May a Jew Lend Money Without Witnesses?

Lead Us Not Into Temptation

The Gemara states1:

אמר רב יהודה אמר רב כל מי שיש לו מעות ומלוה אותן שלא בעדים עובר משום ולפני עור לא תתן מכשול וריש לקיש אמר גורם קללה לעצמו שנאמר תאלמנה שפתי שקר הדוברות על צדיק עתק

אמרו ליה רבנן לרב אשי קא מקיים רבינא כל מה דאמור רבנן שלח ליה בהדי פניא דמעלי שבתא לישדר לי מר עשרה זוזי דאתרמי לי קטינא דארעא למזבן שלח ליה ניתי מר סהדי ונכתב כתבא שלח ליה אפילו אנא נמי שלח ליה כל שכן מר דטריד בגירסיה משתלי וגורם קללה לעצמי

תנו רבנן שלשה צועקין ואינן נענין ואלו הן מי שיש לו מעות ומלוה אותן שלא בעדים …

The Rif2 and the Rosh3 cite the statement of Rav Yehudah in the name of Rav that one who lends money without witnesses violates לפני עור, and the Beraisa of צועקין ואינן נענין, but they omit the statement of Reish Lakish and the episode of Rav Ashi and Ravina. The Rambam rules4:

אסור לאדם להלוות מעותיו בלא עדים ואפילו לתלמיד חכמים אלא עם כן הלוהו על המשכון. והמלוה בשטר משובח יותר. וכל המלוה בלא עדים עובר משום ולפני עור לא תתן מכשול וגורם קללה לעצמו:

The Shulhan Aruch cites the Rambam nearly verbatim5.

Despite the seeming unambiguity of the interdiction, this Halachah has apparently been honored in the breach for at least several centuries; many Aharonim have struggled to justify this widespread disregard, as we shall begin to show here, and continue, בג”ה, in future posts.

The first one I know to address this issue is Rav Yom Tov Lipman Heller6:

ובגמרא ריש לקיש אמר גורם קללה לעצמו ומדלא אמר אף גורם כו’ שמע מינה דלא סבירא ליה ריש לקיש הך דלפני עור וטעמיה דסבר דלא אמרה תורה אלא העור באותה שעה שנותן לפניו המכשול כפשטיה דקרא … וכן רבינא דלא רצה להלוות לרב אשי בלא עדים אמר לו דגורם קללה לעצמו ולא אמר לפני עור מהא איכא למשמע דהלכתא הכי דהא רבינא בתראה הוא ונפקא מינה אי ההוא גברא בעי למיקם בגורם קללה דלא הוה עובר על דברי חכמים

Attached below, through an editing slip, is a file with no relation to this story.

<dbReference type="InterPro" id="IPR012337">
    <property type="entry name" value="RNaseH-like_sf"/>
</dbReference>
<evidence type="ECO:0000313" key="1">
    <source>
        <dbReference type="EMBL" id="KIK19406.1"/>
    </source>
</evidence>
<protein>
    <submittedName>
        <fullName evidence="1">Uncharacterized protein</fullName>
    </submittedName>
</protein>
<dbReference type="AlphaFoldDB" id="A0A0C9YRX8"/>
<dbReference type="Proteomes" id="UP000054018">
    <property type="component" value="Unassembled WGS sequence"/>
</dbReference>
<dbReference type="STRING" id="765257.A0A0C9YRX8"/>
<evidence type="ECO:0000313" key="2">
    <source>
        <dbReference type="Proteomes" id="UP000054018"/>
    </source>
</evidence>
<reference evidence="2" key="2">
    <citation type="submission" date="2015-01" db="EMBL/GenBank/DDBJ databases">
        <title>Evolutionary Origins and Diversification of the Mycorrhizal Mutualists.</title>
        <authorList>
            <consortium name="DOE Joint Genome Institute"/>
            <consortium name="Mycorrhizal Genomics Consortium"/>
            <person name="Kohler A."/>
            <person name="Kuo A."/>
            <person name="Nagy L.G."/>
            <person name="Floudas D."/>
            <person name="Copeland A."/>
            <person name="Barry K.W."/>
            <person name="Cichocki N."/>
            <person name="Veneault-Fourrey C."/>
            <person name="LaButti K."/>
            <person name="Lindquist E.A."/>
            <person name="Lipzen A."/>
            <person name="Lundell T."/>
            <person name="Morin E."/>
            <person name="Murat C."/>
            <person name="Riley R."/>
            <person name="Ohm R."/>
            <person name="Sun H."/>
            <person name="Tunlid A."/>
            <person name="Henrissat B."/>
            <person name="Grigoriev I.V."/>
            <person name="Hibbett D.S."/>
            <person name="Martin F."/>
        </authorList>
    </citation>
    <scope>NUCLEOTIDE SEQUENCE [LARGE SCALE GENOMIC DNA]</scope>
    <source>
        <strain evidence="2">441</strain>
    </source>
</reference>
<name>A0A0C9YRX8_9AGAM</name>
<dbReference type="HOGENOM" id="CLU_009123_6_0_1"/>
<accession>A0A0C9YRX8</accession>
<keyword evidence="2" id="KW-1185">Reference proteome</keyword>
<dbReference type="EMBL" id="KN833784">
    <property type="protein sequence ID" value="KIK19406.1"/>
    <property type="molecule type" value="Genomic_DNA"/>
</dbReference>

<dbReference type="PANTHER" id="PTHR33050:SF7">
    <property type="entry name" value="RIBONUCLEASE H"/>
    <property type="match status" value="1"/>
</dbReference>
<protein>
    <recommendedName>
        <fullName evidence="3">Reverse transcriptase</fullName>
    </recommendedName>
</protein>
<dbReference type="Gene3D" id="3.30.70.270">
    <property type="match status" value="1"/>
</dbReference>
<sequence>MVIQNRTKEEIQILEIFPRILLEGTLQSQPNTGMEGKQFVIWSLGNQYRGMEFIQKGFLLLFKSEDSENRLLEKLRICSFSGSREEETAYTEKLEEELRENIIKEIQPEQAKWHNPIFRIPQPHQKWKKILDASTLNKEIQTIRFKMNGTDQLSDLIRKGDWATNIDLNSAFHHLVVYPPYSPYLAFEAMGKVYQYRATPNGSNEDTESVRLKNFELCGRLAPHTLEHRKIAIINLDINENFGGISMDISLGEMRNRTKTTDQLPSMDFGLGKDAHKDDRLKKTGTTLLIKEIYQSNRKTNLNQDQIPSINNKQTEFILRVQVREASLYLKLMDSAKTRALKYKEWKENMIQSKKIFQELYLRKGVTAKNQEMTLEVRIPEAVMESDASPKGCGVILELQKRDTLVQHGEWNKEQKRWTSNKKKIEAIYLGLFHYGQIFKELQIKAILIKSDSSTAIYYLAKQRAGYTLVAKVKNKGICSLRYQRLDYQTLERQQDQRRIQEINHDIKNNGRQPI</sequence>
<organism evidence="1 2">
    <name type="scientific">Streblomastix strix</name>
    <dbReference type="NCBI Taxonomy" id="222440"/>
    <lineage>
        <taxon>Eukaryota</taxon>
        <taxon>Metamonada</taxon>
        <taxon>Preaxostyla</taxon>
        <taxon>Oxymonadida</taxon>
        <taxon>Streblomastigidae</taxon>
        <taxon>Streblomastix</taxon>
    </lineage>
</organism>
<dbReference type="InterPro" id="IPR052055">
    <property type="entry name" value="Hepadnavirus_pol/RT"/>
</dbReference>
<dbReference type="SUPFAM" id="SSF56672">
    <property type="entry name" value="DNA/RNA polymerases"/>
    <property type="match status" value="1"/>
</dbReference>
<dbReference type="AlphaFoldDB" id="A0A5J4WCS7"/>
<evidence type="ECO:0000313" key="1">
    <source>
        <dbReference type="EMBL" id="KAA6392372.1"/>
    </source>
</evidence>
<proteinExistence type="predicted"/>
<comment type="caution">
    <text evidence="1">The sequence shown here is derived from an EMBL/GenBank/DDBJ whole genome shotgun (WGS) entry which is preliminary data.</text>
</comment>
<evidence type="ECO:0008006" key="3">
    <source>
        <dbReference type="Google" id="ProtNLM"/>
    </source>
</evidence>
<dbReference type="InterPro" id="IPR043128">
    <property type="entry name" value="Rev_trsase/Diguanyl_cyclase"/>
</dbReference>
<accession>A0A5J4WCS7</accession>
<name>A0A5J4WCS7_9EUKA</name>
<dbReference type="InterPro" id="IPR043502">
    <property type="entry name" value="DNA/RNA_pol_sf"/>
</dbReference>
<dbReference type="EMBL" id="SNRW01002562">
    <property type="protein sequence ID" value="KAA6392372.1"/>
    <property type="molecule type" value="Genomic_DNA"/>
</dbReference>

ועל זה אפשר שסמכו העולם שאין מדקדקים בכך כך נראה לי ליישב מנהגא

אבל רבינו גם הרי”ף השמיטו (לדרב) [לדריש לקיש] ולדרבינא ומסתברא שסברתם לפסוק כרב ודריש לקיש להוסיף בא ולא הוצרכו להעתיקו. ומדרבינא ליכא למידק דאפשר שלא רצה לקרות על רב אשי קרא דלפני עור. והרמב”ם .. העתיק גם שניהם לדרב ולדריש לקיש:

His justification seems problematic, since it assumes that the custom is against the Shulhan Aruch, who follows the Rambam.

The Maharam Schiff also addressed7 the question of why Ravina excused himself to Rav Ashi by mentioning the concern of גורם קללה לעצמו rather than the prohibition of לפני עור; he was not very happy with the approach of Rav Heller8:

כל שכן מר וכו’ וגורם וכו’. ולא שלח ליה לאו דלפני עור וכו’ דלא שייך רק אם יכפור ובחזקת זה לא הוי רב אשי בעיני רבינא חס ושלום רק פן ישכח ונעלם ממנו והוא לא ידע ויהיה גורם קללה לעצמו ובמעדני מלך הבל יפצה פיהו:

(אמר המגיה פיסקא זו מצאתי בכתבי המחבר מחוקים ועל שהעתיקו המעתיק הנחתיו ושרא לנא מרנא:)

Rav Yitzhak Blazer defends Rav Heller9:

אולם לענ”ד נראה דדברי המעדני מלך [בפלפולא חריפתא] הם פי חכם חן ושפיר הקשה נהי דרב אשי לא הוי בחזקת שיכפור במזיד מכל מקום כיון דהוא טרוד בגירסא ומשתלי וכדשלח ליה רבינא כל שכן מר דטריד בגירסא ומשתלי וגורם קללה לעצמו ואם כן משום זה גופיה עובר בלפני עור לא תתן מכשול דטרוד בגירסא ועלול לשכוח ויכפור בשוגג והוי עבירה בשוגג. ובעל כרחך דלא סבירא ליה לרבינא כלל הא דעובר משום לפני עור לא תתן מכשול הן אם יכפרנו במזיד או בשוגג וזהו סעד למנהג העולם. כן נראה לי ברור כוונת הפלפולא חריפתא …

Rav Avraham Yaffah-Schlesinger has a lengthy discussion of Rav Heller’s comments and the related question of whether לפני עור applies to the causing of an inadvertent transgression10.

[About this post’s title: most non-Jews associate the titular phrase with Matthew, but it is also in our text of Birchos Ha’shahar, cited in the Talmud Bavli11.]

  1. בבא מציעא דף ע”ה ע”ב [↩]
  2. שם סוף איזהו נשך [↩]
  3. שם איזהו נשך סימן פ [↩]
  4. מלוה ולוה פרק ב’ הלכה ז [↩]
  5. חו”מ סימן ע’ סעיף א [↩]
  6. פלפולא חריפתא סוף איזהו נשך [↩]
  7. He apparently subsequently erased his comments from the manuscript, as per the quotation below [↩]
  8. שם [↩]
  9. שו”ת פרי יצחק חלק א’ סימן מ”ח [↩]